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T-Space at The University of Toronto Libraries >
Journal of Medical Internet Research >
Volume 9 (2007) >

Please use this identifier to cite or link to this item: http://hdl.handle.net/1807/9827

Title: Pilot Randomized Trial of the Effect of Wireless Telemonitoring on Compliance and Treatment Efficacy in Obstructive Sleep Apnea
Authors: Stepnowsky, Carl J
Palau, Joe J
Marler, Matthew R
Gifford, Allen L
Keywords: Original Paper
Continuous positive airway pressure therapy
sleep apnea syndromes
treatment compliance
randomized controlled trial
Issue Date: 17-May-2007
Publisher: Gunther Eysenbach; Centre for Global eHealth Innovation, Toronto, Canada
Citation: Carl J Stepnowsky, Joe J Palau, Matthew R Marler, Allen L Gifford. Pilot Randomized Trial of the Effect of Wireless Telemonitoring on Compliance and Treatment Efficacy in Obstructive Sleep Apnea. J Med Internet Res 2007;9(2):e14 <URL: http://www.jmir.org/2007/2/e14/>
Abstract: [This item is a preserved copy and is not necessarily the most recent version. To view the current item, visit http://www.jmir.org/2007/2/e14/ ] Background: Obstructive sleep apnea (OSA) is a prevalent and serious medical condition characterized by repeated complete or partial obstructions of the upper airway during sleep and is prevalent in 2% to 4% of working middle-aged adults. Nasal continuous positive airway pressure (CPAP) is the gold-standard treatment for OSA. Because compliance rates with CPAP therapy are disappointingly low, effective interventions are needed to improve CPAP compliance among patients diagnosed with OSA. Objective: The aim was to determine whether wireless telemonitoring of CPAP compliance and efficacy data, compared to usual clinical care, results in higher CPAP compliance and improved OSA outcomes. Methods: 45 patients newly diagnosed with OSA were randomized to either telemonitored clinical care or usual clinical care and were followed for their first 2 months of treatment with CPAP therapy. CPAP therapists were not blinded to the participants’ treatment group. Results: 20 participants in each group received the designated intervention. Patients randomized to telemonitored clinical care used CPAP an average of 4.1 ± 1.8 hours per night, while the usual clinical care patients averaged 2.8 ± 2.2 hours per night (P = .07). Telemonitored patients used CPAP on 78% ± 22% of the possible nights, while usual care patients used CPAP on 60% ± 32% of the nights (P = .07). No statistically significant differences between the groups were found on measures of CPAP efficacy, including measures of mask leak and the Apnea-Hypopnea Index. Patients in the telemonitored group rated their likelihood to continue using CPAP significantly higher than the patients in the usual care group. Patients in both groups were highly satisfied with the care they received and rated themselves as “not concerned” that their CPAP data were being wirelessly monitored. Conclusions: Telemonitoring of CPAP compliance and efficacy data and rapid use of those data by the clinical sleep team to guide the collaborative (ie, patient and provider) management of CPAP treatment is as effective as usual care in improving compliance rates and outcomes in new CPAP users. This study was designed as a pilot—larger, well-powered studies are necessary to fully evaluate the clinical and economic efficacy of telemonitoring for this population.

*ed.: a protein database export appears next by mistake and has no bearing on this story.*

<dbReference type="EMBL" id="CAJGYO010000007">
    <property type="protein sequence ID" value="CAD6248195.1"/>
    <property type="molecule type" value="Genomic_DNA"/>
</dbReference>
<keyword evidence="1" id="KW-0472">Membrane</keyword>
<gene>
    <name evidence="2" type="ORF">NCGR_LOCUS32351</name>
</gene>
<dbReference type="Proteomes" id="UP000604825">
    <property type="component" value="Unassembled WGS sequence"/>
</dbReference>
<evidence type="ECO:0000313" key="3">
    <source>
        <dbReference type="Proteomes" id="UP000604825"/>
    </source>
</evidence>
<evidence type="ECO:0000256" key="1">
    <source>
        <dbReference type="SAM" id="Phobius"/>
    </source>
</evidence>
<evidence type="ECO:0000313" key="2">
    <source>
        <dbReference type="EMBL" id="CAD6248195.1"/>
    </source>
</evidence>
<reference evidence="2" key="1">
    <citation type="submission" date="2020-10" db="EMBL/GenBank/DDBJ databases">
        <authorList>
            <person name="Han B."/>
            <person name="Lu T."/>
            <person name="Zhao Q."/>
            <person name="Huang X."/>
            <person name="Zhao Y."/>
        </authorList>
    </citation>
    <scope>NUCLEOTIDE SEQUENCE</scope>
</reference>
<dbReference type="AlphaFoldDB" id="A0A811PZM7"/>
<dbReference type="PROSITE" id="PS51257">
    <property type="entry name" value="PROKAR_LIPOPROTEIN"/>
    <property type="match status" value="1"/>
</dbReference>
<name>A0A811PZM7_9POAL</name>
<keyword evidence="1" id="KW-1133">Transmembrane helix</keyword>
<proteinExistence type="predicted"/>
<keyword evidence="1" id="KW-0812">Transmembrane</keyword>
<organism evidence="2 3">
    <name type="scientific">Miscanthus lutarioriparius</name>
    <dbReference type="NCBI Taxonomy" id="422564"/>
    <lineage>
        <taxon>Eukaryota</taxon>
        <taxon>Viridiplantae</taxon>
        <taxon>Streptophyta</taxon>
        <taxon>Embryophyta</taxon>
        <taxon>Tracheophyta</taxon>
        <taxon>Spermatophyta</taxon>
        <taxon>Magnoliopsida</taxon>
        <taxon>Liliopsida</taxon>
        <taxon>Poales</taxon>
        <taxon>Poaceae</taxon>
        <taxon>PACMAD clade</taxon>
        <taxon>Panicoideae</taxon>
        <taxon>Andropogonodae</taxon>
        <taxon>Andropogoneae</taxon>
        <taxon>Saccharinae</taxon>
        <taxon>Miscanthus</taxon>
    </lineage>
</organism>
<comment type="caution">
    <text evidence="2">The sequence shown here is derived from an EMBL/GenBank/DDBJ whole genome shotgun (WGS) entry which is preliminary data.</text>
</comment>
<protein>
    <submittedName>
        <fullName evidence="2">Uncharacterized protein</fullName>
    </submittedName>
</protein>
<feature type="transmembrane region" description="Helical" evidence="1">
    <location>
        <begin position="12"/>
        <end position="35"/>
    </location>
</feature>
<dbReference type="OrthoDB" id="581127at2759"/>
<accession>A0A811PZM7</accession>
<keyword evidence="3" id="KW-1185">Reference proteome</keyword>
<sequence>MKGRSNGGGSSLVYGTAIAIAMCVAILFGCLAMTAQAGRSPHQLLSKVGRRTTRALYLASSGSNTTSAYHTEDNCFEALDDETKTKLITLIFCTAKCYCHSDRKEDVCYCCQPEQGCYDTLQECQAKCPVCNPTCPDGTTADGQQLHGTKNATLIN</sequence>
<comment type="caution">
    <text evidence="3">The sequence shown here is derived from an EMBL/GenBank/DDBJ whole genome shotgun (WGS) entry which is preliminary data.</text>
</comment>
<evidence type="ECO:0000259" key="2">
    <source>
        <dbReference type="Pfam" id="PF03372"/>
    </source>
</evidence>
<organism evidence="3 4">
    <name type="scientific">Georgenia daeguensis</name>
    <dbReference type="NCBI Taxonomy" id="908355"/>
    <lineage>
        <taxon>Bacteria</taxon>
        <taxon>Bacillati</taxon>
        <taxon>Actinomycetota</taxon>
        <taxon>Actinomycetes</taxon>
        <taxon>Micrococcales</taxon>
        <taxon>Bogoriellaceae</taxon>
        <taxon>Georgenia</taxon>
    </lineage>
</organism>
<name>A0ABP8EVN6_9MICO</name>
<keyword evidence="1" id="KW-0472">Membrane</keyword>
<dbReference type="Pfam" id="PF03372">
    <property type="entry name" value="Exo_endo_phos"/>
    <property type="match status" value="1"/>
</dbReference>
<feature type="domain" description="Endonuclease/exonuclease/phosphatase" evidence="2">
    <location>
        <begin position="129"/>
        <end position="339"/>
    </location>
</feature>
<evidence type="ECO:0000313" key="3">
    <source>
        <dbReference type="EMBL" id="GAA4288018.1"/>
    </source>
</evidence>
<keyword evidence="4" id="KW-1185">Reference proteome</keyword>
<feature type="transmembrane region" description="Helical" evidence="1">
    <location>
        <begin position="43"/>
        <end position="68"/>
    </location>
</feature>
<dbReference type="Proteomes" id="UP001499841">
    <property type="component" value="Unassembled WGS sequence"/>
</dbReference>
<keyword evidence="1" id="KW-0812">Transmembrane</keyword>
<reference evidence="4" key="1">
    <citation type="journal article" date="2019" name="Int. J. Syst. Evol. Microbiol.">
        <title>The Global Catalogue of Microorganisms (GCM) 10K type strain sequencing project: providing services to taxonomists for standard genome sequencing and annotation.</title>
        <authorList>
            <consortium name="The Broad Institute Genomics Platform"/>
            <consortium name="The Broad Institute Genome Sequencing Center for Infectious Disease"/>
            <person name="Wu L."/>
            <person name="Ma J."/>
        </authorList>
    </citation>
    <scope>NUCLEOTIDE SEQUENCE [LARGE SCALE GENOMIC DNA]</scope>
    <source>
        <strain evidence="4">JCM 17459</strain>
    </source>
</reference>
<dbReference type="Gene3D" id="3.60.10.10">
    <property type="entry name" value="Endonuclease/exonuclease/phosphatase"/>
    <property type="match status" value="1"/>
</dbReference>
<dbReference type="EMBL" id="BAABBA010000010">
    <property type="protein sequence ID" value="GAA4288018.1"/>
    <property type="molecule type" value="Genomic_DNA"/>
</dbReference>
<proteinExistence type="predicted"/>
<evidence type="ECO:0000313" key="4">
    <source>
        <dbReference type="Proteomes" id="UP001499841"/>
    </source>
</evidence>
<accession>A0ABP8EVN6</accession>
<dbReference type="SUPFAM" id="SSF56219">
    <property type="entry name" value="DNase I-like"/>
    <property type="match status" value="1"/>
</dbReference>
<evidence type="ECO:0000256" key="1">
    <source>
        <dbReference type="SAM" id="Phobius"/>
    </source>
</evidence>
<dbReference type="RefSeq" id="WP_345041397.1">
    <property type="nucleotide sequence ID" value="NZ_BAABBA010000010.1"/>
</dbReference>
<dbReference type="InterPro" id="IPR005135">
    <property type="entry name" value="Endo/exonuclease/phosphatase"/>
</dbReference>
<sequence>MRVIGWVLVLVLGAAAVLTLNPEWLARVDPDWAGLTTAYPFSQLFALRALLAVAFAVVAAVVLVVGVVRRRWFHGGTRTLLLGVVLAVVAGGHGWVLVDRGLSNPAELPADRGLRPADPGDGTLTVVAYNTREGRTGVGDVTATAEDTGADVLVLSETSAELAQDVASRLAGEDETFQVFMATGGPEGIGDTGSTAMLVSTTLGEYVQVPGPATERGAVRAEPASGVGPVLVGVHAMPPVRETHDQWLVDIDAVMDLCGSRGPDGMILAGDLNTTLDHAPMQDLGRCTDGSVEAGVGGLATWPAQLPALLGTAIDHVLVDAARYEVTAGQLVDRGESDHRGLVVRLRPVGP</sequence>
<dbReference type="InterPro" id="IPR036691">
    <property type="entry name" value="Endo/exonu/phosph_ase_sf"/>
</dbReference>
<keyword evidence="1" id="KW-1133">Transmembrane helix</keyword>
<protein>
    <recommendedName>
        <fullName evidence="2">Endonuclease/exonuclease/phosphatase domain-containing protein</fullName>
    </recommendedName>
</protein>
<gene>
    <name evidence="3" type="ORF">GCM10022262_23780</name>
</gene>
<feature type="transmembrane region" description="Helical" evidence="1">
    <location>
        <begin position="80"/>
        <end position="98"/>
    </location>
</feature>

Description: Reviewer: Smith, Carol
Reviewer: Aloia, Mark
URI: http://dx.doi.org/10.2196/jmir.9.2.e14
ISSN: 1438-8871
Rights: © Carl J Stepnowsky Jr, Joe J Palau, Matthew R Marler, Allen L Gifford. Originally published in the Journal of Medical Internet Research (http://www.jmir.org, 17.05.2007). Except where otherwise noted, articles published in the Journal of Medical Internet Research are distributed under the terms of the Creative Commons Attribution License (http://www.creativecommons.org/licenses/by/2.0/), which permits unrestricted use, distribution, and reproduction in any medium, provided the original work is properly cited, including full bibliographic details and the URL (see "please cite as" above), and this statement is included.
Appears in Collections:Volume 9 (2007)

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